There are certain things that we need and desire. Among these is love and sex. I conjoin two words, but I mean it to refer to a single whole, the embodied connection of affection, commitment, and pleasure that comes in the mutual giving of two people of themselves to each other. That. It’s a longing that has deep roots in biology and human experience. It seems a good candidate for a necessary component of a good life.
The problem comes when that truth – that a good and complete life includes love and sex – combines with our dominant moral discourse, the discourse of rights. Consider Martha Nussbaum, a philosopher at the University of Chicago who has spent the last couple of decades thinking about the links between development and human rights. She has produced something that she calls capabilities theory. The idea is that when we think about what society owes us, what our fundamental rights are, we should think in terms of the conditions that create the basic capabilities needed to live a good and fully human life.
I like Nussbaum’s approach because it tries to take seriously the idea of living a good life and then marry it to the language of human rights and multiculturalism. It’s a good test case that lets us see some of the basic problems inherent in some of our fundamental ways of seeing the moral universe. Among the basic human rights that Nussbaum outlines is the capacity for sexual pleasure and love.
The problem is that this leads to Elliot Rodger. Not directly of course. As near as I can tell, Nussbaum is a thoroughly decent human being. She no doubt has nothing but horror for the evil of Rodger’s actions, and her work certainly cannot be offered as a justification for anything that he did. There is nothing to suggest that he knew anything about her theories.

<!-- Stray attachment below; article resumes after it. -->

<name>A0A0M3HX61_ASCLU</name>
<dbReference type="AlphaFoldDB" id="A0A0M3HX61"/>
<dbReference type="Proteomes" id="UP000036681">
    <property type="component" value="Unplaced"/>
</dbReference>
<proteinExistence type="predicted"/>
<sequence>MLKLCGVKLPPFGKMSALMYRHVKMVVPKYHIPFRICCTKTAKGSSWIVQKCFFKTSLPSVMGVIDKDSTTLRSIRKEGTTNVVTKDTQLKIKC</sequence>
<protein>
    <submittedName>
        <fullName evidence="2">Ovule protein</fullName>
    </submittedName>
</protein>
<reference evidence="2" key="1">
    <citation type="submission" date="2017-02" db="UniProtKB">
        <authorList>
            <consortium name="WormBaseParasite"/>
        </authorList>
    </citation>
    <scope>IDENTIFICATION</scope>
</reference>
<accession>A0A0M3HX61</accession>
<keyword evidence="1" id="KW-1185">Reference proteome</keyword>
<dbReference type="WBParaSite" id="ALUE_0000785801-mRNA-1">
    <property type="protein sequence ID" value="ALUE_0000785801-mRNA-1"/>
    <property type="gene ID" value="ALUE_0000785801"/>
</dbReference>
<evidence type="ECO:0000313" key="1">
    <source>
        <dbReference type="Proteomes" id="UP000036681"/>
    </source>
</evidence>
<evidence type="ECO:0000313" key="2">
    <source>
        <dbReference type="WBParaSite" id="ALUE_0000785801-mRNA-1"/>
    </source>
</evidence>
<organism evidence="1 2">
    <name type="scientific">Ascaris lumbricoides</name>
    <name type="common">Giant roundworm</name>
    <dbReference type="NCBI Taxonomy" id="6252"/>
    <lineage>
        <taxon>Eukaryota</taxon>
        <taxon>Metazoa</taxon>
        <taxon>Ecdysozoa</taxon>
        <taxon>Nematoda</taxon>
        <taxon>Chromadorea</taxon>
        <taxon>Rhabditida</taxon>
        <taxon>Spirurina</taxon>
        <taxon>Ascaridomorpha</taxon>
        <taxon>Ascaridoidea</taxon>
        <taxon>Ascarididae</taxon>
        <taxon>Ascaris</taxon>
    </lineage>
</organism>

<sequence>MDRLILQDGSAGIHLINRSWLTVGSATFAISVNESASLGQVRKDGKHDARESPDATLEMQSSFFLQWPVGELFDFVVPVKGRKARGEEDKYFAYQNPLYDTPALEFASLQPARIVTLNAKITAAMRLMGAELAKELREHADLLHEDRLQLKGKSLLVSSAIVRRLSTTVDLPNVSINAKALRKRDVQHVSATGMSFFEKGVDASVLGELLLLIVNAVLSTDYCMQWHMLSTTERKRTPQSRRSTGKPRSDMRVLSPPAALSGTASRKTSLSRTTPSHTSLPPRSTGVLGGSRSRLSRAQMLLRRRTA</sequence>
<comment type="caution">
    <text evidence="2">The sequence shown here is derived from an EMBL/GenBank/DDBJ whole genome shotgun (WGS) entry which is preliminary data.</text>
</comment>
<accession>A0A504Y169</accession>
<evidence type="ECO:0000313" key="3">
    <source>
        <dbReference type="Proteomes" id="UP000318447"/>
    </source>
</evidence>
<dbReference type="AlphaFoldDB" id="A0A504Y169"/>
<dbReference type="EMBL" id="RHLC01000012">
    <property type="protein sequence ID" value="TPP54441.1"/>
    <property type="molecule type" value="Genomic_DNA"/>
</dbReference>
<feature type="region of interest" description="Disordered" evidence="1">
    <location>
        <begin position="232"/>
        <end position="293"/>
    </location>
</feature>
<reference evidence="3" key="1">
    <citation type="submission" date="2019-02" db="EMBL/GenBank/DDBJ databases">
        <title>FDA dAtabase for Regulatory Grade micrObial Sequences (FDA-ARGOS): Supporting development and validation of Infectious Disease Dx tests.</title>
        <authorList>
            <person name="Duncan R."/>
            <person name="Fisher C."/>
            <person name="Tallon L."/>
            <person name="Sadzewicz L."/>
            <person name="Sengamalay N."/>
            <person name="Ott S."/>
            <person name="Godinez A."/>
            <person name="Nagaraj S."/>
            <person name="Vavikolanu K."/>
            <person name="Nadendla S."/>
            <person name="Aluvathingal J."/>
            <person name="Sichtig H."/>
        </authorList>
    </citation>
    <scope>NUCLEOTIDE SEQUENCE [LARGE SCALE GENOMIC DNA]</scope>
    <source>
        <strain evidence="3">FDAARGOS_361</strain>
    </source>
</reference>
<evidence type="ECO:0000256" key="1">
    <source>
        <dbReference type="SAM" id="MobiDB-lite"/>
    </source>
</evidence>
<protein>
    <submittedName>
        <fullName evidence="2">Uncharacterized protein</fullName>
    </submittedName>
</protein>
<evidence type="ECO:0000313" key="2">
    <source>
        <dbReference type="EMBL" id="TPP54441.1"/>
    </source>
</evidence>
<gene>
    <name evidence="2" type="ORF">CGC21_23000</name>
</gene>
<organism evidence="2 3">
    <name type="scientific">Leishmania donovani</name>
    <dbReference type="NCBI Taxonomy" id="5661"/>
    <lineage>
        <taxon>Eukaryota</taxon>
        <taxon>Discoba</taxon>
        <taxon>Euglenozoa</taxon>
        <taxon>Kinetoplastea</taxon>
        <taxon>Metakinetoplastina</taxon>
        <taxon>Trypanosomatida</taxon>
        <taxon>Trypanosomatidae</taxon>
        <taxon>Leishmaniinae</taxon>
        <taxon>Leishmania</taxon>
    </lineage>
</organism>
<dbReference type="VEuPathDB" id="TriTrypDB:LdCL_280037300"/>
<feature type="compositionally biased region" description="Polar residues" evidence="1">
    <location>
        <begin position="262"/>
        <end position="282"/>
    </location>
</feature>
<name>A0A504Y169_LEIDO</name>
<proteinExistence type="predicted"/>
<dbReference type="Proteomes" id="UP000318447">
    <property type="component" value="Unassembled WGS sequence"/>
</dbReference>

Nussbaum, however, does conjoin the enjoyment of love and sex with rights, and that is a problem. Elliot Rodger, if we are to believe him, felt that he had been wronged by women because he was a virgin. He wanted sex and it had been denied him. Reading a transcript of his final YouTube rant one gets a sense of a boy with a profound sense of entitlement that had been disappointed. He was the victim of injustice taking his just retribution on an unjust world. Justice. Justice. Justice.
It’s an extremely twisted view of the world. It is the sense of sexual entitlement that drives date rape and ruffies. It’s also not an entirely insane response to a world that ties up sex with the good life and offers us little in the way of moral discourse beyond the category of rights. To be sure, the idea of rights has good responses to the twisted moral logic of Elliot Rodger’s self-pity. Rape and murder violate the rights of others.
But this response misses the deeper sickness of Rodger’s rant. Rodger’s virginity was not the result of a tragic conflict between his right to love and sex and the rights of women to be free of non-consensual sexual contact. The deeper sickness of Elliot Rodger was his belief that he had a right to love and sex. What motivated him was a belief that he was entitled to love and sex. It is the condemnation of this sense of entitlement that is missed if we see the evil of his actions entirely in terms of violating the rights of others. We miss the evil of his underlying moral motivation.